4. Subject students to inhumane conditions

Now put yourself in the position of a student sitting down to write an online exam in their own home: You’re already feeling the anxiety that comes from the pressure of having to perform; you fully understand the seriousness with which your institution of higher learning takes academic integrity and the repercussions for cheating because this has been drilled into you at the beginning of each semester through course syllabi and the instructor’s warnings; and now you’re being subjected to a whole new level of invasive digital surveillance. 

What does that involve? On the surface, you’ve been asked to download a program on your personal computer that allows a private, third-party company to take complete control of your files, camera, and microphone. You might be asked to use your camera to scan around your personal space, which many students share with others, in order to prove that you’re alone. If you’re a person of colour, you might be required to shine a bright light on your face in order for the algorithm to recognize your face as human.

And throughout the already stressful experience of writing your exam, you’re made painfully aware that any of your actions on your device or on your physical body can cause the computer program to flag your behaviour as suspicious and potentially end your exam. So if you’re a person whose eye or face movements don’t conform to what a blockbox algorithm determines as “normal” behaviour, then you’re going to potentially be flagged for cheating and have your exam abruptly ended. 

These are the conditions with which students are being asked to perform by universities and colleges during a global pandemic that’s also caused the collapse of many of other features of our normal social safety net. It’s very hard to imagine a time or place where imposing invasive digital surveillance like remote proctoring on people would be a proportional and ethical technological response to an international emergency, and it’s quite easy to determine that this is certainly not it.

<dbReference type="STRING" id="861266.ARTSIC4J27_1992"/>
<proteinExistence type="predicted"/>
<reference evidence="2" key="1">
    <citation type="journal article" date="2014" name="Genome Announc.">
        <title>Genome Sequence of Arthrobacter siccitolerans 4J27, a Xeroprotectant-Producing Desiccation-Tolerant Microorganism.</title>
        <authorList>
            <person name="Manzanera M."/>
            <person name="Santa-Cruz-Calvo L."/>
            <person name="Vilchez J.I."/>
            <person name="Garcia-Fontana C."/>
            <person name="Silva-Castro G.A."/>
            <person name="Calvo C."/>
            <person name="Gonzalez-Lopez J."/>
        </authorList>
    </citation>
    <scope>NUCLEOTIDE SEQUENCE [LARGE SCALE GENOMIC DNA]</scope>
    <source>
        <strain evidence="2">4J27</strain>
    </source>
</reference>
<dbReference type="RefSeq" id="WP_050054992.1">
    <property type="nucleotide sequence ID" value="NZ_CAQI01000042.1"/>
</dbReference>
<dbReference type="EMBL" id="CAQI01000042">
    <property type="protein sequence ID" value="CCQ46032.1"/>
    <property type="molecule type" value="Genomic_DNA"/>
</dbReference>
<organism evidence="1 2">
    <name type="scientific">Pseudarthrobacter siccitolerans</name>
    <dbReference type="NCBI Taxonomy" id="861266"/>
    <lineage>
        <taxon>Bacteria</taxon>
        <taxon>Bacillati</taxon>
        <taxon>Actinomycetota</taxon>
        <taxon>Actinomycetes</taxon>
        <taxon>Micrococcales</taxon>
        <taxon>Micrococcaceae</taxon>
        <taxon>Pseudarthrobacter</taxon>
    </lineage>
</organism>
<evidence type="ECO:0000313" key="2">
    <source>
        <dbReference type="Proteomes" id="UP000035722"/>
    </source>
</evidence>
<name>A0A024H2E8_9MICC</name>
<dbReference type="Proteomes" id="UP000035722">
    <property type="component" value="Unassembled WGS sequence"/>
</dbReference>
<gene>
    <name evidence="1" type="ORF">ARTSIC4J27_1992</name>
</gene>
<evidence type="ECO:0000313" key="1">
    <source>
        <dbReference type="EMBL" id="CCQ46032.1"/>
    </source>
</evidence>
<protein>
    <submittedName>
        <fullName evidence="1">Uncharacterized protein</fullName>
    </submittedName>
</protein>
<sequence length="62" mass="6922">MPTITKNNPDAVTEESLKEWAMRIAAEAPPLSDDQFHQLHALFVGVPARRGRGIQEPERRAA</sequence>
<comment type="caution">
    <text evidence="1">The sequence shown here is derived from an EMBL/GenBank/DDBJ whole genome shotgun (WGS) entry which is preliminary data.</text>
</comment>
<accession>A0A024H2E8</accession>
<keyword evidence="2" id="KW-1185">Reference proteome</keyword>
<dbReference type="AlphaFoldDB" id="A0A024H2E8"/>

And all of this harm to students happens while remote proctoring vendors profit.

Students are resisting academic surveillance 

Of course, students are opposing the imposition of this dangerous technology. Nobody likes being forced to install software on their computer that, like a virus, takes control of their system at the root level, having an opaque algorithm flag your behaviour as suspicious, or having a computer program refusing to recognize you as a human being. These are inhumane conditions for anything, let alone learning.

A lot needs to be done to reverse the dangerous precedent established by the adoption and implementation of this racist, biased, ableist, and broken technology. But some proctoring software companies don’t even want us to have the right to talk about these issues. 

Stopping at nothing to silence critics

One of the most prominent proctoring software companies, Proctorio, is currently suing a learning technologist at the University of British Columbia for bringing forward concerns related to their technology. Proctorio has also issued takedown orders to a student who examined their source code and posted some of it to social media. Unbelievably, the CEO of Proctorio even logged into Reddit to launch personal attacks against the credibility of another student.

Recently, the University of British Columbia (UBC) took a courageous stand against proctoring software by announcing they’re not going to be using it anymore except in very limited circumstances, where external accreditation bodies require it. This is a meaningful gesture because Proctorio had offered them free service after the previously mentioned incidents. Fortunately, UBC has realized that partnering with a company like Proctorio is no longer worth any dollar amount, walking away from a one-year contract valued at one million dollars of free service, and demonstrating that their students’ privacy rights have greater value.

Hopefully more universities will see these companies and this technology for what it is: biased and broken surveillance that exploits fear to profit on misfortune. 

But unfortunately, many are still pushing forward. The University of Western Ontario has just signed a contract with the remote proctoring company Proctorio, after students there pushed back against the use of another remote proctoring company, Proctortrack. And many other universities and colleges are still using remote proctoring, including Proctorio. 

Learning a lesson from the last year 

In times of great uncertainty, fear cannot be allowed to override our ethical obligations; the exercise of trust and compassion goes further than dehumanizing digital surveillance technologies like remote proctoring ever can.

We’re calling on universities and colleges to join UBC in rejecting academic surveillance products like remote proctoring, and to begin applying a review of their digital procurement activities that considers ethics, necessity, effectiveness, and proportionality above all else. 

After all, if universities and colleges can’t learn to trust and respect their own students, are they really qualified to teach them anything?

(Photo Credit: Flickr user g4ll4is, image used under Creative Commons license CC BY-SA 2.0)